Credit Suisse CEO says working with regulators on dark pools
* Credit Suisse CEO says "potential abuses" in the system
* CEO Dougan says Credit Suisse is working with regulators
* Credit Suisse has most active alternative trading system in U.S.
ZURICH, July 22 (Reuters) - Credit Suisse, one of the biggest players in "dark pools", is working with regulators to stamp out potential abuses in the alternative trading venue, the boss of the Swiss bank said on Tuesday.
Dark pools allow big blocks of shares to be traded anonymously without informing the market until completion to minimise the risk of the price moving to the disadvantage of an investor should the market get wind of the trade before it is executed. Some have been accused of giving unfair advantage to high-frequency traders.
Credit Suisse Chief Executive Brady Dougan said there was a growing level of inquiry from regulators as part of efforts to stamp out possible exploitation.
"Certainly there are potential abuses in these systems, just like in any system," Dougan said after the bank swung to a second-quarter net loss earlier on Tuesday on a 1.6 billion Swiss franc ($1.77 billion) fine for helping wealthy American tax dodgers.
"We've worked hard to try to make sure that we can eliminate the potential for abuse and we've worked closely with the regulators as well as our clients to try to do that."
Regulators are taking a closer look at those run by big global banks, and new rules in Europe that aim to make markets more transparent are set to dampen trading in the private share-trading venues that promise anonymity for specialist investors.
New York's attorney general filed a lawsuit against Barclays last month, accusing it of giving an unfair edge in the United States to high-frequency traders, while claiming to be protecting other clients from them.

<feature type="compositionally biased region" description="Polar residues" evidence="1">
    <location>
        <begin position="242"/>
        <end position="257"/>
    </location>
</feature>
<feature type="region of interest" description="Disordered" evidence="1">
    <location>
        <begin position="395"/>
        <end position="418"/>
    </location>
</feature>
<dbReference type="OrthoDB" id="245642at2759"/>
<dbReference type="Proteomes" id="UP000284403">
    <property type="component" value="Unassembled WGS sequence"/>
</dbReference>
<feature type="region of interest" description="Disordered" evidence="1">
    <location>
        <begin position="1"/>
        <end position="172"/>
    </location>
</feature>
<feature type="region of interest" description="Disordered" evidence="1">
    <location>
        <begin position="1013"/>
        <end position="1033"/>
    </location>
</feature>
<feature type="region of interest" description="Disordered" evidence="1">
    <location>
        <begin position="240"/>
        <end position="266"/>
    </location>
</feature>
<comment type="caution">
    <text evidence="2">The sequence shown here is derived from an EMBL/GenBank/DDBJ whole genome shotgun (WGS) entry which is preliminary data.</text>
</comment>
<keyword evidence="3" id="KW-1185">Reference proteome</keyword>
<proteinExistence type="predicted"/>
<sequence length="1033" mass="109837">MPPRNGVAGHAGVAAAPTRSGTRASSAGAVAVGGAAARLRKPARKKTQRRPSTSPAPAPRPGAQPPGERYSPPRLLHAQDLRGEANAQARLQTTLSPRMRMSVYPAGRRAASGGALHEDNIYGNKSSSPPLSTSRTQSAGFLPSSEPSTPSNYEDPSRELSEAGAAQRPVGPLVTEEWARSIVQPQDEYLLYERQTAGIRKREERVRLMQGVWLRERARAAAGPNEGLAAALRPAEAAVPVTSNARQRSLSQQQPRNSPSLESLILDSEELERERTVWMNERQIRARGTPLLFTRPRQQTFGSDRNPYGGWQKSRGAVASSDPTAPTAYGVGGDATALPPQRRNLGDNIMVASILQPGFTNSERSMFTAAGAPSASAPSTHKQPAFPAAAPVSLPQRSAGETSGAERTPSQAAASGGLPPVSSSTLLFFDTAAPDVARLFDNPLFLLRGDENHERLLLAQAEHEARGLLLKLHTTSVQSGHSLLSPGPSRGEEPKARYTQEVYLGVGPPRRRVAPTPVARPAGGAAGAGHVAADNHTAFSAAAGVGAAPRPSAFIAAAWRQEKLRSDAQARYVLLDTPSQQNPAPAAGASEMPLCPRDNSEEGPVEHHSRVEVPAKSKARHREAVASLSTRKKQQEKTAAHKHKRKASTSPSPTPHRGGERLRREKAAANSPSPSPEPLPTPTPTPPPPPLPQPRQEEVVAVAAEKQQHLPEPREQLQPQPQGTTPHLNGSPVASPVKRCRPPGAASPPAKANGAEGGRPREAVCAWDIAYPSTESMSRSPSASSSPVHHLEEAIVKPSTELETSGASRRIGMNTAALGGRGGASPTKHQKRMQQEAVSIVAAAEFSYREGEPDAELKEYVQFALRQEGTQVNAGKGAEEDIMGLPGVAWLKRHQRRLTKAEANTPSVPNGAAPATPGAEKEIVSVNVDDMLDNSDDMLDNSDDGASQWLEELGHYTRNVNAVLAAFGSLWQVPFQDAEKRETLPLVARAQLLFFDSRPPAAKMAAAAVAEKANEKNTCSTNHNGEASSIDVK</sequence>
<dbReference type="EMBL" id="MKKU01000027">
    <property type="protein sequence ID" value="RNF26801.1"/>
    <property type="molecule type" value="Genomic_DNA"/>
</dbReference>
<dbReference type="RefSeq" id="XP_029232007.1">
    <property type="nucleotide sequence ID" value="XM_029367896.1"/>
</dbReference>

Barclays' dark pool, known as LX, is the second most active alternative trading system in the United States after Credit Suisse's, according to regulatory data.
Dark pool trading contributes around $30 million in revenue to Credit Suisse on an annualised basis, Dougan said, less than 1 percent of the bank's total trading revenue.
However, given Credit Suisse's significant role in dark pool trading shares in the Zurich-based bank fell 3.6 percent on the first day of trading after the Barclays lawsuit was filed.
Other banks with big dark pools include UBS, Bank of America, Morgan Stanley, Deutsche Bank and Goldman Sachs
Barclays has hired external lawyers to help it investigate the allegations, including Matthew Martens, formerly chief litigator at the U.S. Securities and Exchange Commission. The British bank has until around July 25 to decide whether or not to fight the charges.
Volume in Barclays' dark pool electronic trading venue has slumped by 79 percent in the week and a half after New York Attorney General Eric Schneiderman filed a lawsuit against the bank, data showed on Monday.
Dougan said Credit Suisse had yet to see any particular change in the transaction volume or flow in this area but there could well be in the future, the potential drivers being customer demand and new regulation. ($1 = 0.9021 Swiss Francs) (Reporting by Joshua Franklin; Additional reporting by Carmel Crimmins in Dublin, editing by David Evans)